Believe it or not, people are not very good about leaving groups that they belong to–even when they’re very unhappy with the marketing outreach that comes with being part of those groups.
It’s so easy to click “unsubscribe,” yet people rarely take the time to remove themselves from pesky email lists. We all learned this the hard way when the pandemic hit in March. Everyone started receiving statement letters from the CEOs of every company they’ve ever patronized, day after day, ranging from the place they bought their camping equipment from nine years ago to the place they order hot wings from every Tuesday.
The same thing goes for snail mail; people are more likely to throw out Yummy Mommy magazines from the last tenant every week for 10 years than they are to simply call the company and ask them to take their address off the mailing list.
And yet, marketing companies still spend a lot of time fretting about how to retain their customers. Why?
Ostensibly, it’s because it’s so valuable to build long-term relationships with customers. This might convert a lead to a sale. Or, it might lead to a second or third purchase, instead of stopping at just one. Often, the customer will develop brand loyalty and continue to use your company over time (perhaps even for a lifetime). They might also recommend your company to friends and family when asked for a suggestion or referral.
But first, you need to make sure there’s even a point to keeping the people on your current lists. Do you know that you have the right leads? Are they likely to complete the actions you’re hoping they will? Have you profiled your customers and outlined the typical customer journey?
Should you be worried about your current list instead of trying to capture new customers or expand your brand to new audiences?
There are easy ways to start finding these answers.
It starts with keeping your lists clean. What does that mean? It means periodically eliminating the email and physical mail addresses on your list that you’re contacting who never, ever engage with you. If you give someone plenty of opportunities and incentives to engage, and nothing is connecting with them, it’s highly unlikely that the person is suddenly going to start sending money your way. At some point, you’re wasting more energy than that lead is worth.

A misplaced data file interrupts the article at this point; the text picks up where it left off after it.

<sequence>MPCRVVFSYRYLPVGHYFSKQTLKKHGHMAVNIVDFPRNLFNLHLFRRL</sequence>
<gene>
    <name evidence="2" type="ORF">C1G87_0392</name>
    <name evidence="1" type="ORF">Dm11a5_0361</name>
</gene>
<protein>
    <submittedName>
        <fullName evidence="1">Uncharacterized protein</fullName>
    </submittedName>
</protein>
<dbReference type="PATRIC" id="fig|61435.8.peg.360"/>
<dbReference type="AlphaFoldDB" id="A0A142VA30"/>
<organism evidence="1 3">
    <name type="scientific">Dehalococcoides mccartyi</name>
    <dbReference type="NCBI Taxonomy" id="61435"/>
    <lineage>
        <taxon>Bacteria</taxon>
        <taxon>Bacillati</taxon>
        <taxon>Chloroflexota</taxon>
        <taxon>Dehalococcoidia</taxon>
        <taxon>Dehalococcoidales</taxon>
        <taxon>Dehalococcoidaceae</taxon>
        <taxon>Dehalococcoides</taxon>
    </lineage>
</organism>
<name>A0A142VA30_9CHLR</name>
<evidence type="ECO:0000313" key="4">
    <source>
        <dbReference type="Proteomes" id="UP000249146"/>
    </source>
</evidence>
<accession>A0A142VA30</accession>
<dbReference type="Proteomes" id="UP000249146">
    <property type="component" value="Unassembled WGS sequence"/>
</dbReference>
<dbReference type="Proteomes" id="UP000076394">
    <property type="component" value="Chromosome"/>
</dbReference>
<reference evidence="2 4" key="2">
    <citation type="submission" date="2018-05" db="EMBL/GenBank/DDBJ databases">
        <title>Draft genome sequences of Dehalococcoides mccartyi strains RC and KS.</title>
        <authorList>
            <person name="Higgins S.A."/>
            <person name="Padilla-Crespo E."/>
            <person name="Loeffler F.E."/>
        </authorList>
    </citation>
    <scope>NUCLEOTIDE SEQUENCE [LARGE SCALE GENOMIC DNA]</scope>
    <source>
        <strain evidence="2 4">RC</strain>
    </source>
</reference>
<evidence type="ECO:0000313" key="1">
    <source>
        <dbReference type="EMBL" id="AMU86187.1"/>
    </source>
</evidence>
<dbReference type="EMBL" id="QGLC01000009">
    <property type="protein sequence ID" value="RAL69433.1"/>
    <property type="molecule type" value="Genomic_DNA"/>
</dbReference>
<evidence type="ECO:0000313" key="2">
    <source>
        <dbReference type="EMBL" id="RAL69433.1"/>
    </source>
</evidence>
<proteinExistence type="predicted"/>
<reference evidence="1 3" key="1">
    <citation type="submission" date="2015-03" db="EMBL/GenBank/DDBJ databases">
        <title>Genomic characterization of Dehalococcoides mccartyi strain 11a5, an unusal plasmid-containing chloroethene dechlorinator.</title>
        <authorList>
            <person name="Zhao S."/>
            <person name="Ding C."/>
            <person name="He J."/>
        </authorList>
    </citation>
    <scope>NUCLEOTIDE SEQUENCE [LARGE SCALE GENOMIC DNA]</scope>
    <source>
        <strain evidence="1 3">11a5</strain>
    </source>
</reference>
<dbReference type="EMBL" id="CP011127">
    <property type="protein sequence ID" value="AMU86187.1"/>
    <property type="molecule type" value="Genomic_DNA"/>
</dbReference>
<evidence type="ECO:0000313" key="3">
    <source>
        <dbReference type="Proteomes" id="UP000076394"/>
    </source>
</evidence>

With a more focused list, you can concentrate on the people who are likely to make purchases (or at least engage meaningfully with your brand).
You also want to carefully outline what you’re expecting from your audience. Just “staying” isn’t enough. Learn what a truly engaged persona looks like, based on their activities and engagement with your brand (for example, if they follow you on social media and subscribe to your newsletter) and dedicate more resources to the customers who match that profile.
For people who aren’t acting the same way, guess what? They’re just not that into you. And you shouldn’t be fighting to keep them.
Whether they eventually unsubscribe or you kick them off your list on your own, let go of the idea that losing users is necessarily a bad thing. It’s only bad to lose a certain type of loser, but first you need to know what they look like and how they behave. Figure out why someone like that might want to leave, and what it would take to change their mind. Then, you learn how to make the most of those relationships so that you can, in fact, keep them.
Learn more about creating personas, the customer journey, and how to run a successful reactivation campaign by reaching out to Mad 4 Marketing today!